A racial category that reflects individuals who identify as having origins in Samoa. Also known as Western Samoan or American Samoan. Source: Census.gov
Scapegoating is a hostile social/psychological discrediting routine by which people move blame and responsibility away from themselves and towards a target person or group. It is also a practice by which angry feelings and feelings of hostility may be projected, via inappropriate accusation, towards others. The target feels wrongly persecuted and receives misplaced vilification, blame and criticism; he is likely to suffer rejection from those who the perpetrator seeks to influence.Scapegoating has a wide range of focus: from "approved" enemies of very large groups of people down to the scapegoating of individuals by other individuals. Distortion is always a feature.
Scientology was founded by L. Ron Hubbard. The Church states that its membership is 8 million. It currently has more than 3,000 churches, missions and groups in over 120 countries.Some Scientologist beliefs:A person is neither mind nor body, but a spiritual being — a soul. However, the word "soul" is an ambiguous term and in order to avoid confusion, Mr. Hubbard selected the word thetan from the Greek letter "theta" which has traditionally meant "thought" or "life". A Thetan is the essence of a person; One does not have a Thetan, one is a Thetan. The brain, and the rest of the body, is looked upon as a mechanism, a communication center for the Thetan. Scientology also recognizes Eight Dynamics. A "dynamic" is an urge, drive or impulse. Understanding these dynamics help a person gain insight and harmonize all their life activities. They reject the concept of eternal life in hell and heaven. They believe in reincarnation in which a person passes through a number of lifetimes. They believe that God exists, but do not have a specific belief about the nature of deity. Their goal is to help sufficient numbers of people to become "clear" so that a significant impact can be felt in areas of crime, mental illness, warfare, drug addiction, physical illnesses, etc. Scientology "auditing" is a unique form of personal counseling which uses a special tool to measure the mental state or change of state of the person being audited. It does this by continuously measuring the electrical resistance of the person's body. Variations of resistance are shown on a ammeter which are then interpreted by the Auditor. Auditors become ministers, are ordained and wear clerical clothing.Writings: In 1938, in an unpublished manuscript "Excalibur", Hubbard delineated the common denominator of existence as "survive" and outlined the theory that "life is composed of two things: the material universe and an X-factor that can evidently organize and mobilize the material universe."Source: ReligiousTolerance.org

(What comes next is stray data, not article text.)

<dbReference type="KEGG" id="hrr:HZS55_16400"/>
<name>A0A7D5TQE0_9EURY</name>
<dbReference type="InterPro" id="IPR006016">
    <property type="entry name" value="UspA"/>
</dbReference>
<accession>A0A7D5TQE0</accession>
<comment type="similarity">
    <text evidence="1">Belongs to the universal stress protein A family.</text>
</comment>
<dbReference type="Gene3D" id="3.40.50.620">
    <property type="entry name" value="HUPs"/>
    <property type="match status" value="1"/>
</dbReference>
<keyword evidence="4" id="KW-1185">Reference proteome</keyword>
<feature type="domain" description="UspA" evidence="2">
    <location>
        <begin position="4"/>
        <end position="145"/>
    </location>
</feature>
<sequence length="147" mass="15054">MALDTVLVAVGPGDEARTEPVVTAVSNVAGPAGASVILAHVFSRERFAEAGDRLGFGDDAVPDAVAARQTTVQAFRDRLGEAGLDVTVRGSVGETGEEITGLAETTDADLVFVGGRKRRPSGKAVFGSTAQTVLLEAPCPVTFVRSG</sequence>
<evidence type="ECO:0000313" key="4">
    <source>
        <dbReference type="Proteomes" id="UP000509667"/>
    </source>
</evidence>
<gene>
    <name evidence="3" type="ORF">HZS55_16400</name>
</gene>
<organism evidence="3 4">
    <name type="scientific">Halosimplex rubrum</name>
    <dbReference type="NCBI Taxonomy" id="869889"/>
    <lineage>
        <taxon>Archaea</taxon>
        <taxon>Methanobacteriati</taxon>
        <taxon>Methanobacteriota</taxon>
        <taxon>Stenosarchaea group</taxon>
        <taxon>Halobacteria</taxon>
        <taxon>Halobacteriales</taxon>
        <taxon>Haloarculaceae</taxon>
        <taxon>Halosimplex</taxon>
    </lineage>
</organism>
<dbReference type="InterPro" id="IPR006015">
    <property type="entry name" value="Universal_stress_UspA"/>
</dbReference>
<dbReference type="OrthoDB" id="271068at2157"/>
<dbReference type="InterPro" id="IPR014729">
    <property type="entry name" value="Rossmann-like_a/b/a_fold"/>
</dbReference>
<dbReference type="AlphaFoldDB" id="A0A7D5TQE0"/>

1. A body of people subscribing to religious doctrines usually different from those of an established church from which they have separated.2. A religious denomination.3. The followers of a particular philosopher or philosophy, or school of thought in politics, etc.Source: "Sect". Illustrated Oxford Dictionary- Millennium Classic Limited Edition Collection. 1998.
Separate But Equal
This system of legally mandated racial privilege was approved by the U.S. Supreme court, which ruled in the case of Plessy v. Ferguson (1896) that it was constitutional for states to require separate facilities (schools, parks etc.) for African Americans as long as the separate facilities were fully equal. The states paid close attention to the "separate" but ignored the "equal".Source: Healey, Joseph. Race, Ethnicity, Gender and Class: The Sociology of Group Conflict and Change. California: Pine Forge, 1998.
A minority group goal. A seperatist group wishes to sever all ties with the dominant group.Source: Healey, Joseph. Race, Ethnicity, Gender and Class: The Sociology of Group Conflict and Change. California: Pine Forge, 1998.
Any attitude, action or institutional structure which systematically subordinated a person or group because of their gender.Source: scriptorium.lib.duke.edu
Sexual Harassment
Unwelcome sexual advances, requests for sexual favors, and other verbal or physical conduct of a sexual nature constitutes sexual harassment when submission to or rejection of this conduct explicitly or implicitly affects an individual's employment, unreasonably interferes with an individual's work performance or creates an intimidating, hostile or offensive work environment.Source: eeoc.gov
Sexual Orientation
Sexual orientation is an essential human quality. Individuals have the right to accept, acknowledge, and live in accordance with their sexual orientation, be they bisexual, heterosexual, lesbian, gay or asexual. The legal system should guarantee the civil rights and protection of all people, regardless of sexual orientation. Prejudice and discrimination based on sexual orientation is unconscionableSource: Sexual Information & Education Council of the United States